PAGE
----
He provides all the gear plus a lunch. I've been out with Gary and caught just about all the species he targets. Another unique offering is fly-fishing for fall Chinook on the Elk and Sixes rivers. Call 877-672-2460 or go to www.garylewisguideservice.com.
Ever catch a dinosaur? I have -- in the Columbia River.
You know you've had a good day of fishing when you can say you've caught the smallest fish and it measured 46 inches.
But these weren't your average everyday fish that most anglers seek. They were the prehistoric-looking sturgeon that stalk the bottom of the mighty Columbia River - the largest freshwater fish in North America.
Fishing guide Duane Huber, owner of River Run Guide Service specializes in the ten-mile stretch of river below Bonneville Dam and targets sturgeon, salmon, steelhead, walleye and shad.
His favorite fish is the sturgeon and he's had 13-foot long fish brought to the boat. A ten-foot fish weighs 500 pounds.
"When that rod tip starts moving, everything else in the world goes away," he said. "For a lot of people, it's a once-in-a-lifetime trip."
On one trip with Huber, I was the third guy up. The first guy got a 9.5-footer to the boat, the second guy managed an 8.5-footer. After they landed their fish, they sat down tired and winded like boxers after a 15-round fight. My "small" 46-inch fish even took 20 minutes to land.
Call 509-427-5706, cell 503-481-6505 or go to www.riverrungs.com.
Vancouver Island, Canada
For hardcore ocean anglers who aren't afraid to be out on the open water 10 to 12 hours for a prize of salmon and halibut, Qualicum Rivers Winter Harbour Fishing Lodge and Resort can fulfill that dream.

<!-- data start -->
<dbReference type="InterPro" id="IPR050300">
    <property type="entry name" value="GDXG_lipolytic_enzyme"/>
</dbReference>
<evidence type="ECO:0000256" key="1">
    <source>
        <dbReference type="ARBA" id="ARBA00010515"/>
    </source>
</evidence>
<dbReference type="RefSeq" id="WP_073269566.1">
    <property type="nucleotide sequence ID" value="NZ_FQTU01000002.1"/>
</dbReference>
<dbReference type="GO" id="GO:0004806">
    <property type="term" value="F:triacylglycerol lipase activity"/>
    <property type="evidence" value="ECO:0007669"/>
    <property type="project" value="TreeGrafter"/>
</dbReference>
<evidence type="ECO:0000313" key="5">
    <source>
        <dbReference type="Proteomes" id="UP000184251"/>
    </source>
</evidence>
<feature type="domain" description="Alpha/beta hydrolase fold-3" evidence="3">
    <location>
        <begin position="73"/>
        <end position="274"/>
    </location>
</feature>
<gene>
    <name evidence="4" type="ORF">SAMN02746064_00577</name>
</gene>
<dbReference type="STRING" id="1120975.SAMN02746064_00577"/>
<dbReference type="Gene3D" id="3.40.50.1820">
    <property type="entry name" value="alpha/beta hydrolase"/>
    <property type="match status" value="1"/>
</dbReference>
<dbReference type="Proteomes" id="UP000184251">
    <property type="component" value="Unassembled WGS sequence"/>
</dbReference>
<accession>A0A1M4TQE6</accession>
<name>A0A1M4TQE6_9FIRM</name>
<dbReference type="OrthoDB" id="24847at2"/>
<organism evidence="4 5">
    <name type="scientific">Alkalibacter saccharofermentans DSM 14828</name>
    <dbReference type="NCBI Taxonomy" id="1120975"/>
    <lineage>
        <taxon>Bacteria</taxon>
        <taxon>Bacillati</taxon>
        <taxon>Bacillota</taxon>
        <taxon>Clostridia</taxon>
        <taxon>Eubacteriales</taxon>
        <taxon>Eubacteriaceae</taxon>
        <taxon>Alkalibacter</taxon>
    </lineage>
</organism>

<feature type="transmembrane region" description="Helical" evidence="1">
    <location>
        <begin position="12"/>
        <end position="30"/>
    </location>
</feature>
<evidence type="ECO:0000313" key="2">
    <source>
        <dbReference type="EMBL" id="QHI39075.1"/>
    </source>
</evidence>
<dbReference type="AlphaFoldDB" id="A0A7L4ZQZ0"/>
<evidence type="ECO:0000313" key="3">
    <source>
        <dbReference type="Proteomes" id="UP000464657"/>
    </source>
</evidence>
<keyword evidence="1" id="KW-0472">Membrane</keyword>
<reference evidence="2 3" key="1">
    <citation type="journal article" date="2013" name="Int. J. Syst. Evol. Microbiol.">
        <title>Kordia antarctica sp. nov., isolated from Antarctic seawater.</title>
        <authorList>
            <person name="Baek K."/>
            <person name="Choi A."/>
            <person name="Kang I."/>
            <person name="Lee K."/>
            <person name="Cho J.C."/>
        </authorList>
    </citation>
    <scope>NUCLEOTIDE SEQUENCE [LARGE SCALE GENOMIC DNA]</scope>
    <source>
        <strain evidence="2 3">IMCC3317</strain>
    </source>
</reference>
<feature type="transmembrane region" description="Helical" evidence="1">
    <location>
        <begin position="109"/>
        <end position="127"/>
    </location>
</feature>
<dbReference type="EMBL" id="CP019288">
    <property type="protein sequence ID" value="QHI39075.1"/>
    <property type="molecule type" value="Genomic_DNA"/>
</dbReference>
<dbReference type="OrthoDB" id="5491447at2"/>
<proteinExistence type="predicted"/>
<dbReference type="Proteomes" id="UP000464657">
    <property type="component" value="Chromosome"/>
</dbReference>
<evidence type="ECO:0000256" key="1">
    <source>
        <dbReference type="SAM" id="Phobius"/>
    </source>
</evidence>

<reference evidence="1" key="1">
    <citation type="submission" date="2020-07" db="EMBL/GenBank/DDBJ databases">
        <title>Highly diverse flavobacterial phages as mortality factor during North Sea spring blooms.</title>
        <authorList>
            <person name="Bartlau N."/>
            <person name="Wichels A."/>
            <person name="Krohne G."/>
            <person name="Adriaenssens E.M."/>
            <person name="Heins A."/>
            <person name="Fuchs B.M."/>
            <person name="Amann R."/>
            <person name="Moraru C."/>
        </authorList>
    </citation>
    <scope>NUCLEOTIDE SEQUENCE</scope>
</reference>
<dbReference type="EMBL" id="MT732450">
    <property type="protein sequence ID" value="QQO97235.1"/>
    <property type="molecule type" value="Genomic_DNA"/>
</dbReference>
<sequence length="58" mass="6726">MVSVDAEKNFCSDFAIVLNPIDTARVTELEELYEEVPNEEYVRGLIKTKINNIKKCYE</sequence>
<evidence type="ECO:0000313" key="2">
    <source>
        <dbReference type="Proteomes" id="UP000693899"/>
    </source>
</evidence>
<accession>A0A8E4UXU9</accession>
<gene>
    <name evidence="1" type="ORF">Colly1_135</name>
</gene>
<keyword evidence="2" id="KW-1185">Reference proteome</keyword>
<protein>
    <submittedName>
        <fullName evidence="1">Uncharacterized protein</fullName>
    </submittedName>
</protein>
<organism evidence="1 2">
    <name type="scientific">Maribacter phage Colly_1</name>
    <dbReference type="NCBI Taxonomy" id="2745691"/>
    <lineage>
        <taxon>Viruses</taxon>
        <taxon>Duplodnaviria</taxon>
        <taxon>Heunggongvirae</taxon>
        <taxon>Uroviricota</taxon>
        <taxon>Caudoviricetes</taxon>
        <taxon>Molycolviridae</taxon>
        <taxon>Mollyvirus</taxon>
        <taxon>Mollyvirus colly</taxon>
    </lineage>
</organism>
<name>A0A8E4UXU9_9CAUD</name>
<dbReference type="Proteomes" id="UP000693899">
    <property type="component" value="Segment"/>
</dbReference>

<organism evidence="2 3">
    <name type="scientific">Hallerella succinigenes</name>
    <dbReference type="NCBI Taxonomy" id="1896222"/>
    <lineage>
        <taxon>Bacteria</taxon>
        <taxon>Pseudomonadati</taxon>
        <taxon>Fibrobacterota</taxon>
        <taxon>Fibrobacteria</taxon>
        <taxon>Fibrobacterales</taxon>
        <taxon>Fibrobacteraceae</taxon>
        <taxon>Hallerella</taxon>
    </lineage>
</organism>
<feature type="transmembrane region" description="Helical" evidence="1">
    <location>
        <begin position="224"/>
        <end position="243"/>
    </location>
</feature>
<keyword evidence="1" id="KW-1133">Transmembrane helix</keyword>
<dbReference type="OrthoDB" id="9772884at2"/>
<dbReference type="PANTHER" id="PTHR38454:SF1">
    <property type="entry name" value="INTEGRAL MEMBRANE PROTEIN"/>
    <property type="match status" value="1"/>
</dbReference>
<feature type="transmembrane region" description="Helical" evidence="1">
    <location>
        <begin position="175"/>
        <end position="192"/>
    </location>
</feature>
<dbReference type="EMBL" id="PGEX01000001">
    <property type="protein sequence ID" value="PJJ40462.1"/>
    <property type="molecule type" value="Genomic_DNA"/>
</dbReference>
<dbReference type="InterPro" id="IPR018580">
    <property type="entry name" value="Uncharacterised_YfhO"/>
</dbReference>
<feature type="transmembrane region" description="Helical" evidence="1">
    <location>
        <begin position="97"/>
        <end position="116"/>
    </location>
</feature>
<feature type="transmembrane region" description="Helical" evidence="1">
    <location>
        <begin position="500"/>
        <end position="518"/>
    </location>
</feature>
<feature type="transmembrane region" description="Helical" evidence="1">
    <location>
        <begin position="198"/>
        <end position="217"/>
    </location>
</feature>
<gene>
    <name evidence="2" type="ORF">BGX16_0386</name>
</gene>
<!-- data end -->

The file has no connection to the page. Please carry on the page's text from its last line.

Daytrips head out into the Pacific off the north end of the island from the end of June until Labor Day Weekend for Chinook, Coho, halibut and lingcod.
They go where the fish go; sometimes 40 to 50 miles up or down the island coast. Halibut average about 45 pounds with several getting to more than 200 pounds. Salmon run 25 to 30 pounds with some hitting 50 pounds.
Guide Rob Knutson's favorite is halibut. He's says they've never been skunked on a trip. Most people drive from Seattle then take the ferry to the island. Everything is included in a package deal. Call 800-960-2646 or go to www.qualicumrivers.com.
One of the ultimate fishing trips I can imagine would be an Alaskan adventure involving incredible fishing and scenery. I believe I've found it with L & M Charters and Lodge in Sitka, Alaska.
The husband and wife team of Mike and Linda Slifer each captain their own boats (running six people per boat) and fish for halibut, king salmon, lingcod and red snapper from May through August.
For the more queasy anglers, don't fret; they are never out of sight of land and catch a lot of fish within a rock's toss of shore or one of the many islands. Salmon average 22 to 27 pounds with some up to 50 pounds, while halibut can reach 200 to 300 pounds.
As an added bonus, each day anglers can expect to see between 10 and 30 humpback whales, some within 10 to 15 feet of the boat. It's not uncommon for everyone on board to experience the spray of a whale settling down on them.
Trees are often filled with so many bald eagles that they look like decorations on a Christmas tree.
The average take-home per person is between 75 and 100 pounds of finished fish fillets. Everything is included in a package deal except for your airline flight.
In 17 years, they've never had anybody get skunked. If it happens, they said they'd buy your package back plus the plane ticket. You take Alaska Airlines out of Redmond to Seattle and on to Sitka. Roundtrip tickets were running about $637 last week. Call 907-966-2446 or go to www.alaskafisher.com.